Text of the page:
BoE's Broadbent questions financial markets' expectations for rate hikes
A top Bank of England official called into doubt financial markets' expectations for interest rate hikes.
In a speech delivered at Imperial College London, Ben Broadbent said that: "Whether official interest rates have to rise by quite as much as currently priced in financial markets remains to be seen."
Even after recent declines, financial markets were pricing in a peak in Bank Rate at around 5.25%, for the largest shift in market interest rates between forecasts from the Monetary Policy Committee ever seen, he explained.
As of 1213 BST, the yield on the benchmark 30-year Gilt was again moving lower, by eight basis points to reach 3.905%, while the pound was edging up by 0.17% to 1.1238, having earlier fallen to 1.1171.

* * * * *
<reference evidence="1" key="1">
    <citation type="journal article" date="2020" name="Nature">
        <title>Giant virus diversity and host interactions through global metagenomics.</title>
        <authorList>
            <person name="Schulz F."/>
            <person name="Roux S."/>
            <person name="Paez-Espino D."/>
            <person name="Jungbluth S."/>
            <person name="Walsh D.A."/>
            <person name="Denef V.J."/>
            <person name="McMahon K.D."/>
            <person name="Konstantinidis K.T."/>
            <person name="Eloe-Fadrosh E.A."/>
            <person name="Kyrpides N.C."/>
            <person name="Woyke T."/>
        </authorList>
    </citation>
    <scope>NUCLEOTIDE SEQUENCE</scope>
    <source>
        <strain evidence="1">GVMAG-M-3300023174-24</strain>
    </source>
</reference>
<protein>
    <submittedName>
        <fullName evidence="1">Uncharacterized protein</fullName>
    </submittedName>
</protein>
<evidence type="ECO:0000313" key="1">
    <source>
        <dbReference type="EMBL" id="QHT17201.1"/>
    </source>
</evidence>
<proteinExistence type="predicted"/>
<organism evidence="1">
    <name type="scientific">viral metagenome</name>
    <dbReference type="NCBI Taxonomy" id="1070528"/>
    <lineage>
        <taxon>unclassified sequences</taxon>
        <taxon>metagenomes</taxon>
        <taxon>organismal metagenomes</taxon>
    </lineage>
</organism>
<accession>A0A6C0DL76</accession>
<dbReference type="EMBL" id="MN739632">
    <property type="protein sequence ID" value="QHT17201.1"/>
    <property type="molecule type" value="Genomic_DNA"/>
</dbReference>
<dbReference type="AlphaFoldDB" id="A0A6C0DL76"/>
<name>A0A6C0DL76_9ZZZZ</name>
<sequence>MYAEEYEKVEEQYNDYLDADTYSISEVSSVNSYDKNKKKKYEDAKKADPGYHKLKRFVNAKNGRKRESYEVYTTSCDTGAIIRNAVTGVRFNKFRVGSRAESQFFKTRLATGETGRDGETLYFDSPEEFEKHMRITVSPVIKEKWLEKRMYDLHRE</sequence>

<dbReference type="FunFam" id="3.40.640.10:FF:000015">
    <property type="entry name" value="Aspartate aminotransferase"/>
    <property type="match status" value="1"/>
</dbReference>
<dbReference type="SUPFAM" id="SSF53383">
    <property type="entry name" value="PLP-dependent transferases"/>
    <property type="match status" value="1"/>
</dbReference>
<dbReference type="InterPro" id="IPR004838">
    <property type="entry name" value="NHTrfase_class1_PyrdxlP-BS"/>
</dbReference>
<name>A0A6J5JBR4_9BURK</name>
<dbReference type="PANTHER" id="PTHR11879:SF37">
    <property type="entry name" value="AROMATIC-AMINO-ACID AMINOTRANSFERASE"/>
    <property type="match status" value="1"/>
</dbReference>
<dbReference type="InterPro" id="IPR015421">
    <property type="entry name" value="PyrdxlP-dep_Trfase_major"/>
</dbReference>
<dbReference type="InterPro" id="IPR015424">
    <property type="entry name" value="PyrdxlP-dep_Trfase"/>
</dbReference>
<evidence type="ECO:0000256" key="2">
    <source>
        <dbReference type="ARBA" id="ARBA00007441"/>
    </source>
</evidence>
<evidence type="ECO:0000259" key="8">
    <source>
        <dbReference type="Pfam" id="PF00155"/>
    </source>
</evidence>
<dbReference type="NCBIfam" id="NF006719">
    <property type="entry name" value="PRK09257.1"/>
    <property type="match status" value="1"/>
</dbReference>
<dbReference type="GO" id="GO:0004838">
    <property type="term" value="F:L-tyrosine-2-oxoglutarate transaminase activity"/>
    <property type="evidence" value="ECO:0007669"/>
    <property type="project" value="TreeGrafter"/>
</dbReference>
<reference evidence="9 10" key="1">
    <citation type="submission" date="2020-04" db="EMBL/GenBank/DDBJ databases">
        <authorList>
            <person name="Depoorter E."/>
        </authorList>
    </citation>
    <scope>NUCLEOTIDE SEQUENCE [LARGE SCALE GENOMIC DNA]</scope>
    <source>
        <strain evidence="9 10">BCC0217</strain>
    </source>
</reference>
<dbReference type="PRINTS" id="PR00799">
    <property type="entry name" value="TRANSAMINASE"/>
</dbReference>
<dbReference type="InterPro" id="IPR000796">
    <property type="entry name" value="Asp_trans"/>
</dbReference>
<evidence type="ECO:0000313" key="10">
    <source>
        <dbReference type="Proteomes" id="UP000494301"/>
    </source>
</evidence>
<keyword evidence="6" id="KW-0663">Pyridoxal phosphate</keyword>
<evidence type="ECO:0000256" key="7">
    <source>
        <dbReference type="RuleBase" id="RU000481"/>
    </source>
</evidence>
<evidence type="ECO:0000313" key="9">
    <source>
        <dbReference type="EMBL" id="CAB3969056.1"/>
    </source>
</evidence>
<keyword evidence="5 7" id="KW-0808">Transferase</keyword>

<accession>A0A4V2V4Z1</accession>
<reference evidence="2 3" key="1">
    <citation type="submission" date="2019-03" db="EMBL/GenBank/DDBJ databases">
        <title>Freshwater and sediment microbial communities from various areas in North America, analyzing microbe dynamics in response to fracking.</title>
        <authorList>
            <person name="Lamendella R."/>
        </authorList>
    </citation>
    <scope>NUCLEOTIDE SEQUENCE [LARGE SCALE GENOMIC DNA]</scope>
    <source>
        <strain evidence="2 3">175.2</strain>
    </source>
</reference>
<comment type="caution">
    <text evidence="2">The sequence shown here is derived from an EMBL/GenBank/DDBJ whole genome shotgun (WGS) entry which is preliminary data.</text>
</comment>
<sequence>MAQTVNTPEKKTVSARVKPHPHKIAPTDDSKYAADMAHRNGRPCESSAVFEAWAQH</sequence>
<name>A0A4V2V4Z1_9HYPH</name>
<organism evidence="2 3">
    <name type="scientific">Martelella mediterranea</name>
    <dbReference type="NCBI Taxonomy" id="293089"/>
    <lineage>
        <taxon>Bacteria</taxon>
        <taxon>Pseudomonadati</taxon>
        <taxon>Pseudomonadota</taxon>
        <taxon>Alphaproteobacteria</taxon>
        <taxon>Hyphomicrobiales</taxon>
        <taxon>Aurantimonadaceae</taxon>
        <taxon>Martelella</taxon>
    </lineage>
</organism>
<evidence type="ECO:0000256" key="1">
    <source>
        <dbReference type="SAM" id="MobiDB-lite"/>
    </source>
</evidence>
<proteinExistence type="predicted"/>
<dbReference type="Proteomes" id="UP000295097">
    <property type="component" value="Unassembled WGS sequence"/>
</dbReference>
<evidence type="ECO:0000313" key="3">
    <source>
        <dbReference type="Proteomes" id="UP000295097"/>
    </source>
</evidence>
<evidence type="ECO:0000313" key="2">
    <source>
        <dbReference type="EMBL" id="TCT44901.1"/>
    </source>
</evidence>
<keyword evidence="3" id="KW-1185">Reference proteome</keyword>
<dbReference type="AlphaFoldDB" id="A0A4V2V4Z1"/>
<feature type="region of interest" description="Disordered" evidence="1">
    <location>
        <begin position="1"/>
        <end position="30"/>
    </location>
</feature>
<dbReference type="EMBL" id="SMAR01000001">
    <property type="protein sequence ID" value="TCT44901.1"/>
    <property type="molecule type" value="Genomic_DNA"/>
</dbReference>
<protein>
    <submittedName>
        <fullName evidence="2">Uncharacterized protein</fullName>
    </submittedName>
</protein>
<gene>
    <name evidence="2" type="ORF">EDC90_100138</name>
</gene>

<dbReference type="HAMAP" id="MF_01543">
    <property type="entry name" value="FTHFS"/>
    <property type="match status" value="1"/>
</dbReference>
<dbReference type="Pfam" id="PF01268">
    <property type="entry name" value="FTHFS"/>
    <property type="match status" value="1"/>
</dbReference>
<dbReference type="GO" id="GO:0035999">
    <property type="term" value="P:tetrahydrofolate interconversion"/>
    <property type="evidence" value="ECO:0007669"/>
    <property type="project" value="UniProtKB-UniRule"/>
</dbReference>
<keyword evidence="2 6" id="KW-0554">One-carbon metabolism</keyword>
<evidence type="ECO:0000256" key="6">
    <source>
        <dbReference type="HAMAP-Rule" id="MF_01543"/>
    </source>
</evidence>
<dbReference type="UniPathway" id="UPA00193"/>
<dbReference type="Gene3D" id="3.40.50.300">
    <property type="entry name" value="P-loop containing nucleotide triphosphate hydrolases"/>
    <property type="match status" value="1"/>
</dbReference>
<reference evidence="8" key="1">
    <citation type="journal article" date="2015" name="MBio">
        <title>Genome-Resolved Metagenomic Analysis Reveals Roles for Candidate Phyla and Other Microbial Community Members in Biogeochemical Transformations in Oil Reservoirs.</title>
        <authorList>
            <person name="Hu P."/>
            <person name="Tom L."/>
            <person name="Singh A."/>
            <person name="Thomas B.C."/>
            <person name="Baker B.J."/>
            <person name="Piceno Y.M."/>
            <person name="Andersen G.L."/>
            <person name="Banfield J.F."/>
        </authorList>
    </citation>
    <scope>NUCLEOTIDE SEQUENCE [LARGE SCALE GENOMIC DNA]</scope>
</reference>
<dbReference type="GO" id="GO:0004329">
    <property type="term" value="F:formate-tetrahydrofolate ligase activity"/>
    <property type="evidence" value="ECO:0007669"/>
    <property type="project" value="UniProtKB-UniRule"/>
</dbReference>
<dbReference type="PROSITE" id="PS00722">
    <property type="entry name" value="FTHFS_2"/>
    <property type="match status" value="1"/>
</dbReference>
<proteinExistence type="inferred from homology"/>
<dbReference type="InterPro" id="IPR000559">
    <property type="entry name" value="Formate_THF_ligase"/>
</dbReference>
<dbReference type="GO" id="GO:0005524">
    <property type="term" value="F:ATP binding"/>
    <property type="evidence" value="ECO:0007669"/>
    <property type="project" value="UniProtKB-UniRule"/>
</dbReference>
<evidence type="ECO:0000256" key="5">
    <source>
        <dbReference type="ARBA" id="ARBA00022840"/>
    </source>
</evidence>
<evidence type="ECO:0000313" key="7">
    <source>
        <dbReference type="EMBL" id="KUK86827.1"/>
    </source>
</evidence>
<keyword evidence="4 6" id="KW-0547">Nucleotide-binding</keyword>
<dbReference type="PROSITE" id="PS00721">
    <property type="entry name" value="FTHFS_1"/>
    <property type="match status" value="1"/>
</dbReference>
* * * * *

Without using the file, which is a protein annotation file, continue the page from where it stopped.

Broadbent, who was the BoE's Deputy Governor for monetary policy, said that interest rates that high would detract just under five percentage points from gross domestic product growth over the entire hiking cycle, with only about a quarter of that having already been felt.
At the margin, government support for households would entail a bigger job for monetary policy, he conceded.
Nevertheless, it was no longer clear just how much the government's new more modest energy price cap plan would add to inflation over the medium-term.
Furthermore, it was unlikely that people would know "for a while precisely the form that [support] will take", although the MPC would respond "promptly" to news about fiscal policy.